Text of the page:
A new study, published in The Journal of Clinical Investigation, has identified a snake venom-related enzyme that may be the key cause of COVID-19 related mortality. Their findings have revealed a brand-new target for potential therapeutic treatments.
The role of lipid metabolism in COVID-19
Up to 80% of individuals infected with SARS-CoV-2 are asymptomatic or develop mild to moderate symptoms. However, COVID-19 can be life-altering and ultimately fatal for the remaining 20%, with multiple organ failure often leading to mortality. Consequently, there is an urgent need to identify the cellular and molecular mechanisms responsible for severe COVID-19.
Recent studies have suggested that lipid metabolism plays a key role in determining an individual’s response to COVID-19 infection. There is evidence that SARS-CoV-2 modifies the levels of various lipids in host cells. This indicates that severe COVID-19 may be accompanied by phospholipases that cleave intact phospholipids from cellular membranes.
The team behind this study investigated this theory by using lipidomic methods to analyse blood samples. Samples were taken from individuals with no disease, mild COVID-19 and severe COVID-19 as well as deceased COVID-19 patients.
Identification of key enzyme
The analyses showed that deceased COVID-19 patients had the most significant changes to their lipid profile. In total, 181 unique molecules were identified in these patients, many of which were associated with phospholipid metabolism.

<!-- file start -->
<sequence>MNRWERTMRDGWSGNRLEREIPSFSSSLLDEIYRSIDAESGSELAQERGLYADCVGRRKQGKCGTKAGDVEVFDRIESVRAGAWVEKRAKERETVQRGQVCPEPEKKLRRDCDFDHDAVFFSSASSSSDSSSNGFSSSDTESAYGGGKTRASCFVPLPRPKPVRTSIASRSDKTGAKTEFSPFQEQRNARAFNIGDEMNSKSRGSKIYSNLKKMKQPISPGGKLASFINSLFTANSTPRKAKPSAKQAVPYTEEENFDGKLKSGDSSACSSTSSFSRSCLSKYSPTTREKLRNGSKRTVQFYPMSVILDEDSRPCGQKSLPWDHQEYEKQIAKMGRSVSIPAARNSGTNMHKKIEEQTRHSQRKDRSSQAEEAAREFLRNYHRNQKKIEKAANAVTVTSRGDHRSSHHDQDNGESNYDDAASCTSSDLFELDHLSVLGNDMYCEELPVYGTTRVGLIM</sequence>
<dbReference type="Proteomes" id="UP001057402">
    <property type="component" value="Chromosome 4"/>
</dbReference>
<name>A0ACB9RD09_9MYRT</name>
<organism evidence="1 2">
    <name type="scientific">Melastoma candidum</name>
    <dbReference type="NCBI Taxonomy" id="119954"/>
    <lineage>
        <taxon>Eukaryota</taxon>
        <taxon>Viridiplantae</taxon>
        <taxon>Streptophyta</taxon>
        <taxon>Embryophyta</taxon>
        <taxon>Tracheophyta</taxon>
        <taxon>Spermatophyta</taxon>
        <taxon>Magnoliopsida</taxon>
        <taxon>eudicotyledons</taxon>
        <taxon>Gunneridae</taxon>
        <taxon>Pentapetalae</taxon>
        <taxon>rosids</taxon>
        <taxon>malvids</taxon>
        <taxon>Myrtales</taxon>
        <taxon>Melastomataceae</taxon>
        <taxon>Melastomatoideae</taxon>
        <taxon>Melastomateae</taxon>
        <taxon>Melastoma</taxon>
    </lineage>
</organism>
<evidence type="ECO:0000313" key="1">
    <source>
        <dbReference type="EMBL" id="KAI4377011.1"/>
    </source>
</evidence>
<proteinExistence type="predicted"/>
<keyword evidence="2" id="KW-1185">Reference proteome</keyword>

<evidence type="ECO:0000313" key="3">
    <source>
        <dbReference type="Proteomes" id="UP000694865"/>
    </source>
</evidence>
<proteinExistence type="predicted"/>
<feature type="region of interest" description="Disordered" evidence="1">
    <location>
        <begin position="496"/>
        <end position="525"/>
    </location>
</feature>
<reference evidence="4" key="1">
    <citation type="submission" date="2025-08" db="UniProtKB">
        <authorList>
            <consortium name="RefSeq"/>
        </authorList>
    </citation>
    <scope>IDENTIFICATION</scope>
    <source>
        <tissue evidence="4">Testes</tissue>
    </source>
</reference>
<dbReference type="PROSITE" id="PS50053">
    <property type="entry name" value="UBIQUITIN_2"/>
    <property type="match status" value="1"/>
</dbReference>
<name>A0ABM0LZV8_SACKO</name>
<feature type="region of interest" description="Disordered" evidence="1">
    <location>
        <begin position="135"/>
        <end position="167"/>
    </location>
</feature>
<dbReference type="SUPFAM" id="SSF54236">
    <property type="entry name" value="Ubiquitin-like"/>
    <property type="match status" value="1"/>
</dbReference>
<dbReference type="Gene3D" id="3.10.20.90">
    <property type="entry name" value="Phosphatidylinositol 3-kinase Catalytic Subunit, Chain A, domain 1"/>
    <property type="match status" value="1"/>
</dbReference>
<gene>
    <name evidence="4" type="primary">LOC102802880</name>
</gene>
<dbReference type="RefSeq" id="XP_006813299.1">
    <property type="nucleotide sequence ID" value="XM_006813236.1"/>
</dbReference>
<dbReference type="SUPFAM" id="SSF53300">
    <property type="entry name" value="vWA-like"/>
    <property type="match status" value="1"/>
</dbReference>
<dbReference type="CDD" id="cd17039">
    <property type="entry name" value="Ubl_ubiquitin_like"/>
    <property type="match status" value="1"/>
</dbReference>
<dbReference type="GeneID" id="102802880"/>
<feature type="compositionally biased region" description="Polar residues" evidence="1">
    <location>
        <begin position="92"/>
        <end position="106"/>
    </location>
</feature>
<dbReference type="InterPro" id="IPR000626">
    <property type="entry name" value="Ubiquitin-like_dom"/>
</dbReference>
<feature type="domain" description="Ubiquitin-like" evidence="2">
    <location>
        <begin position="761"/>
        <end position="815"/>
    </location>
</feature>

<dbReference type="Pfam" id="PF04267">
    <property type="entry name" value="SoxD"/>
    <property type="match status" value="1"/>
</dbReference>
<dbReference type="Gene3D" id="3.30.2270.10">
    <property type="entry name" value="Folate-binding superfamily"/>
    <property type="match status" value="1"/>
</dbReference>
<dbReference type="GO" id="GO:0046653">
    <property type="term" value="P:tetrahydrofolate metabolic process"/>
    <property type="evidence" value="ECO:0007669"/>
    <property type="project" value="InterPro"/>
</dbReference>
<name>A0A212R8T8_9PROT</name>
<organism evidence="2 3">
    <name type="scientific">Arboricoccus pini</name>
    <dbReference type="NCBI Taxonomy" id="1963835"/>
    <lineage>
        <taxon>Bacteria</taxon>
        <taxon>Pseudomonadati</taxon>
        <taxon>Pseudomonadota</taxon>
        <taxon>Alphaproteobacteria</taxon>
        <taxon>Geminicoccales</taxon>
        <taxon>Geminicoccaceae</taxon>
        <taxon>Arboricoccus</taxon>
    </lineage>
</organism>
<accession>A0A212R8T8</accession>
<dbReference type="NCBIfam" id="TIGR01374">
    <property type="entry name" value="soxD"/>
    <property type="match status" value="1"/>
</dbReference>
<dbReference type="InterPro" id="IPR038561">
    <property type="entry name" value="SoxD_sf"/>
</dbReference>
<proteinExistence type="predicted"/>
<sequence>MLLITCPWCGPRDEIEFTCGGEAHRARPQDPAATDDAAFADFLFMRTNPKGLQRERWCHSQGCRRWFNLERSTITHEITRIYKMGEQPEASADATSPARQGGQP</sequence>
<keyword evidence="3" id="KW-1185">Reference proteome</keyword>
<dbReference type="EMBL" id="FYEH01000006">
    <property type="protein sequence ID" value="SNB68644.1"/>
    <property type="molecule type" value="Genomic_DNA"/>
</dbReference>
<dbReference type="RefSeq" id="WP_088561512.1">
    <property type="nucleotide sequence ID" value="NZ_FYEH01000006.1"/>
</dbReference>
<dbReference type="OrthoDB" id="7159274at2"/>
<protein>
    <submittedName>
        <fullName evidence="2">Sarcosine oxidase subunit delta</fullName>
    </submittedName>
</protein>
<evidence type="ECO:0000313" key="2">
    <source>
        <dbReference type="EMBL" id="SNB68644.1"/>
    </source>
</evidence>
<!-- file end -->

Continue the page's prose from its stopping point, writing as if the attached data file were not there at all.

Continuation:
Further targeted lipidomics revealed that in comparison to survivors, deceased patients had elevated levels of a circulating, catalytically active enzyme called secreted phospholipase A2 Group IIA (sPLA2-IIA). Their sPLA2-IIA levels were 9.6-fold higher than in mild patients and 5-fold higher than in severe patients. In addition, high sPLA2-IIA levels were significantly associated with multiple organ dysfunction. This implies that sPLA2-IIA may drive the organ failure seen in fatal COVID-19 cases.
The study further demonstrated the importance of sPLA2-IIA through the use of a machine learning method. Out of 80 clinical indices, the algorithm identified sPLA2-IIA level as the key feature that differentiated survivors from non-survivors. This highlights a potential method for identifying COVID-19 patients at high risk of mortality.
sPLA2-IIA-caused membrane destruction
sPLA2-IIA is an extracellular enzyme that cleaves fatty acids and is normally present at low levels in healthy individuals. Previous studies have shown that activated sPLA2-IIA plays a key role in host defence against bacterial infections, due to its ability to destroy microbial cell membranes. The team behind this current study suggested that the membrane damaging ability of high sPLA2-IIA levels is what could be driving COVID-19 mortality.
“It’s a bell-shaped curve of disease resistance versus host tolerance,” senior author Floyd Chilton said. “In other words, this enzyme is trying to kill the virus, but at a certain point it is released in such high amounts that things head in a really bad direction, destroying the patient’s cell membranes and thereby contributing to multiple organ failure and death.”
Enzyme driving COVID-19 similar to snake venom toxin
Interestingly, previous research has also revealed that sPLA2-IIA shares a high sequence homology to the active enzyme in snake venom. It has been shown that sPLA2-IIA has the capacity to bind to receptors at neuromuscular junctions and potentially disable their function, just like the snake toxin. The researchers suggest that this functionality may contribute to the symptoms suffered by individuals with long COVID, an avenue that should be further explored in the future.
This study has identified sPLA2-IIA as a previously unrecognised mechanism underlying COVID-19 mortality. Further work on larger patient samples will be required to validate these findings, but the results presented here showcase a potential new target for future COVID-19 treatments.
Co-author Maurizio del Poeta said: “The study supports a new therapeutic target to reduce or even prevent COVID-19 mortality.”
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